11 hardly changes overall, but there is a marked switch from Offices into Retail. Centres with Industry showed an increase in all sectors, but especially Industrials. The Thriving London Periphery group saw only a minor increase in investment and this was mainly in Offices. The London Suburbs, meanwhile, saw little change in any property type. In contrast, London Centre showed the biggest decline over this period, especially in the Office sector. The London Cosmopolitan cluster showed little change. Perhaps unexpectedly, Prospering Smaller Towns saw a decline across all sectors - especially Retail. This was apparently a concentration effect, with the average retained floorspace rising by nearly 10%. New and Growing Towns showed a different effect, substantial increases Retail capital value and floorspace. Prospering Southern England meanwhile showed a decline, especially in the Industrial sector. Investors reduced their allocation to the Coastal and Countryside cluster across all sectors. Industrial Hinterlands showed little change overall; a decline in Office and Retail investment compensated by an increase in Industrials. Manufacturing Towns displayed little variation over the period. Between 1998 and 2003 investors changed their allocations between the sectors, generally reducing their allocation to Offices and Retail while increasing Industrials. Nonetheless, allocation across England and Wales hardly changed. Investors seem to have rationalised their commercial real estate investments within the economic clusters, i.e. increasingly concentrating their holdings within each cluster over this period.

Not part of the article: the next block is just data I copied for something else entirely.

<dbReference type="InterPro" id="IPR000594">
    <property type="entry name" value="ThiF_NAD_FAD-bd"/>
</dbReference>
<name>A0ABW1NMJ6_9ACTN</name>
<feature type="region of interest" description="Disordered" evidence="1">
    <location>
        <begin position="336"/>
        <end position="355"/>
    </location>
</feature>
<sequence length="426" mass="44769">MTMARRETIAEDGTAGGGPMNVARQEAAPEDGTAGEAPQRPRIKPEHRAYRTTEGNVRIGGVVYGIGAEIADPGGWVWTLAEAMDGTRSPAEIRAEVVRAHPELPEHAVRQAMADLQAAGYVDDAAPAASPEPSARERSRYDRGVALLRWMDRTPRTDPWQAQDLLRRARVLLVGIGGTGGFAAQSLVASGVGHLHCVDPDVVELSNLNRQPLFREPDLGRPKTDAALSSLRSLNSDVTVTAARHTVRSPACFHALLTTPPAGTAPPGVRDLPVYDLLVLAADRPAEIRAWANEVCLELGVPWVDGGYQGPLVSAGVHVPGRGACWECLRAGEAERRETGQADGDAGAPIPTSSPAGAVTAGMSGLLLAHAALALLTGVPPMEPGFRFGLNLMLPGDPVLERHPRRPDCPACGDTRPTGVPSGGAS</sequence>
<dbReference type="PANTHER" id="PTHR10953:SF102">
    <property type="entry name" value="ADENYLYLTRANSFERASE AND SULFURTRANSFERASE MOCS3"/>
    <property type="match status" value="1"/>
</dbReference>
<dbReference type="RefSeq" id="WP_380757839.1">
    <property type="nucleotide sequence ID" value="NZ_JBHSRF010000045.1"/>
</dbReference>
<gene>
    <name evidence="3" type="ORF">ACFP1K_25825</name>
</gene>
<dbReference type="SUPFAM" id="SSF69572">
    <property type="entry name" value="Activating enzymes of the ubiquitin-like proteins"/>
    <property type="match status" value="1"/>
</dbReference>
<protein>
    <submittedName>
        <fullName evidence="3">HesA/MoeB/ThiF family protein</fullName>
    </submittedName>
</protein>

12 Table 5: IPD Profile: 1998 Total Office Retail Industrial Cluster Name Num CV FS Num CV FS Num CV FS Num CV FS Regional Centres Centres with Industry Thriving London Periphery London Suburbs London Centre London Cosmopolitan Prospering Smaller Towns New and Growing Towns Prospering Southern England Coastal and Countryside Industrial Hinterlands Manufacturing Towns Note: Num. is the number of properties; CV is the estimated capital value and FS is Floor space Table 6: IPD Profile: 2003 Total Office Retail Industrial Cluster Name Num CV FS Num CV FS Num CV FS Num CV FS Regional Centres Centres with Industry Thriving London Periphery London Suburbs London Centre London Cosmopolitan Prospering Smaller Towns New and Growing Towns Prospering Southern England Coastal and Countryside Industrial Hinterlands Manufacturing Towns Note: Num. is the number of properties; CV is the estimated capital value and FS is Floor space